Plymouth was such a small settlement, that if you have a Mayflower ancestor or two who lived through the first winter, there’s a good chance you have a spider’s web of connections, and my family is no different. When I think of my progenitors and all the hardships they suffered before that first Thanksgiving celebration, I can’t help wondering what they were thinking and feeling. They had guts like iron, that’s for sure, but I suspect they would never have believed it at the time. Instead they got out of bed every morning and simply did what they had to do, planting one foot firmly in front of the other until the journey’s end.
The day John and Pricilla stepped off the Mayflower in 1620, they could not possibly have known that almost exactly 400 years later, on the day set to celebrate their accomplishments, a new tyrant named Nobody would sneak into the family enclosure, intent on taxing their descendants taste, and smell, and even breath.
There seems to be something about the ‘20s in America. The pilgrims landed in 1620, marking the start of a new concept of freedom in the world. In 1720, American colonists dumped British tea into the harbor rather than pay King George’s ridiculous tax, lighting the wick of the American Revolution. In 1820 we have the beginnings of the industrial revolution, and the restoration of Christ’s gospel on the earth, and in 1920 American women finally won the right to vote. It’s as though every hundred years we have a new beginning, a massive stone which rolls out of the mountain that cannot be stopped, and changes all the landscape.
That brings us to 2020, the year of the pandemic, the earthquakes, fires, flooding, shortages, riots, and political unrest. Will a vaccine miraculously wipe it all away, or is a new arena inevitable?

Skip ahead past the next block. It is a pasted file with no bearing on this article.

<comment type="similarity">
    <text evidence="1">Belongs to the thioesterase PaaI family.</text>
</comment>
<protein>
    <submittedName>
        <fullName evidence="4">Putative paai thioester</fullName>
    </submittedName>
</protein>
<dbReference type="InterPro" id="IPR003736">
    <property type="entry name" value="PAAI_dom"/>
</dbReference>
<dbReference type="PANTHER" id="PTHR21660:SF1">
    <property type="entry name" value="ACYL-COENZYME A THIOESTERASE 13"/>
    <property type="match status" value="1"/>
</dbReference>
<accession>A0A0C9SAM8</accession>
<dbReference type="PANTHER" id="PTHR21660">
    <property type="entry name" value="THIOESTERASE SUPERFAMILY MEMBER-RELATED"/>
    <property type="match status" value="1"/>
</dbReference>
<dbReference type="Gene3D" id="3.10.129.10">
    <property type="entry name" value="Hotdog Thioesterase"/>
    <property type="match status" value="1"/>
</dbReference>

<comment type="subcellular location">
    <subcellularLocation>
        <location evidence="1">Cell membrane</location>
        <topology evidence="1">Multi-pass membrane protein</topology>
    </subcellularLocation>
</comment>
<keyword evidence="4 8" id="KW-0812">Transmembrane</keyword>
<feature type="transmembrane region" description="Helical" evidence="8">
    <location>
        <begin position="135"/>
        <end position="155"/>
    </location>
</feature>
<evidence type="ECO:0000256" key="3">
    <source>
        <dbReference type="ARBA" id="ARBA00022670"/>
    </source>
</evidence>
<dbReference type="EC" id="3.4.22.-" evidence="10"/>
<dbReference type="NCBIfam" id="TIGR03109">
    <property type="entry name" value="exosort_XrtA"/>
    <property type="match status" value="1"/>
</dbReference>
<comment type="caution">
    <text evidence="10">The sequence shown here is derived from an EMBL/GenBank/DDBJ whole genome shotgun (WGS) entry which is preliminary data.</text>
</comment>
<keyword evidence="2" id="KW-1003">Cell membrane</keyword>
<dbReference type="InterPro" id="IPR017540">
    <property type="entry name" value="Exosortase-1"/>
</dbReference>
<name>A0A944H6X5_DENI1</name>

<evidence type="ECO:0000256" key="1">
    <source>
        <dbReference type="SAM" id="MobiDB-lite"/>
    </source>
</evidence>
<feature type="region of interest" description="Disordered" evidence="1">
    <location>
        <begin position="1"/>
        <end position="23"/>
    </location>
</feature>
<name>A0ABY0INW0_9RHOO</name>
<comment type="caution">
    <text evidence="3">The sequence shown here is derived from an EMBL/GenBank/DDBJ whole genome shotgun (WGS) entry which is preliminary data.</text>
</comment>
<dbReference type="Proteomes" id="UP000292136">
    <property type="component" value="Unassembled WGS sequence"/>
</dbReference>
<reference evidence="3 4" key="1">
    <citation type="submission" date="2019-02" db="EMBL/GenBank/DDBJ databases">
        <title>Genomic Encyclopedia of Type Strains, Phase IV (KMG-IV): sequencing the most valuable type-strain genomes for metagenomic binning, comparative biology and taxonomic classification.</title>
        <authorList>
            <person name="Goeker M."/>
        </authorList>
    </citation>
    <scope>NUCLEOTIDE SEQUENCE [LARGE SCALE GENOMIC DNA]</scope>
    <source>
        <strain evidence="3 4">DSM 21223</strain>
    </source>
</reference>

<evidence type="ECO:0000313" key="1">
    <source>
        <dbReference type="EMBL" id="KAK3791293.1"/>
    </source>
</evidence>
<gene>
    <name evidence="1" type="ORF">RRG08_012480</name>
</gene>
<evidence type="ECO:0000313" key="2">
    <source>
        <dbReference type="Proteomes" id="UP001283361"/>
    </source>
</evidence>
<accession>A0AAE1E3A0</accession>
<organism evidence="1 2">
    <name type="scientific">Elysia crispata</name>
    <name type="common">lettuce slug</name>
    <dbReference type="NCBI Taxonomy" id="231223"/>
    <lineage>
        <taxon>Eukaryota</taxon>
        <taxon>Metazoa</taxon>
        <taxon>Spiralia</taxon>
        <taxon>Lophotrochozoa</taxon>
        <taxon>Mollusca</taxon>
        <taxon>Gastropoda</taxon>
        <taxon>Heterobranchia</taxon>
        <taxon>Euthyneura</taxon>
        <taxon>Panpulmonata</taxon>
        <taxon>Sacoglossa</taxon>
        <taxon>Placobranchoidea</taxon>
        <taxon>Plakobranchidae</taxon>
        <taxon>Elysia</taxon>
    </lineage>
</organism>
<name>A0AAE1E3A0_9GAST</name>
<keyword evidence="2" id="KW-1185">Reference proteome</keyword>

I can’t answer that because my crystal ball is in the shop. What I do know is that since the pilgrims landed in 1620, every hundred years we seem to face a major shift, which gradually rolls forth at great, and sometimes terrible cost. As I look around me, I have to admit it looks as though we may be standing at a historical tipping point that might only be fully understood by stuffy historians scratching their heads in the year 2120. It is possible that change could be coming, and we may not like all of it. I doubt John Alden and Pricilla Mullins liked all the changes they faced either, but whatever they might have been feeling, they showed us how to meet our circumstances rationally.
I don’t know what might be coming next week, next month, or next year. The only thing I can say with certainty is that my family will get out of bed every morning and plant one foot firmly in front of the other, just as we have been doing for 400 years. We know who we are, why we’re here, and where we’re headed. There is still so much to be thankful for. Mr. Nobody be hanged.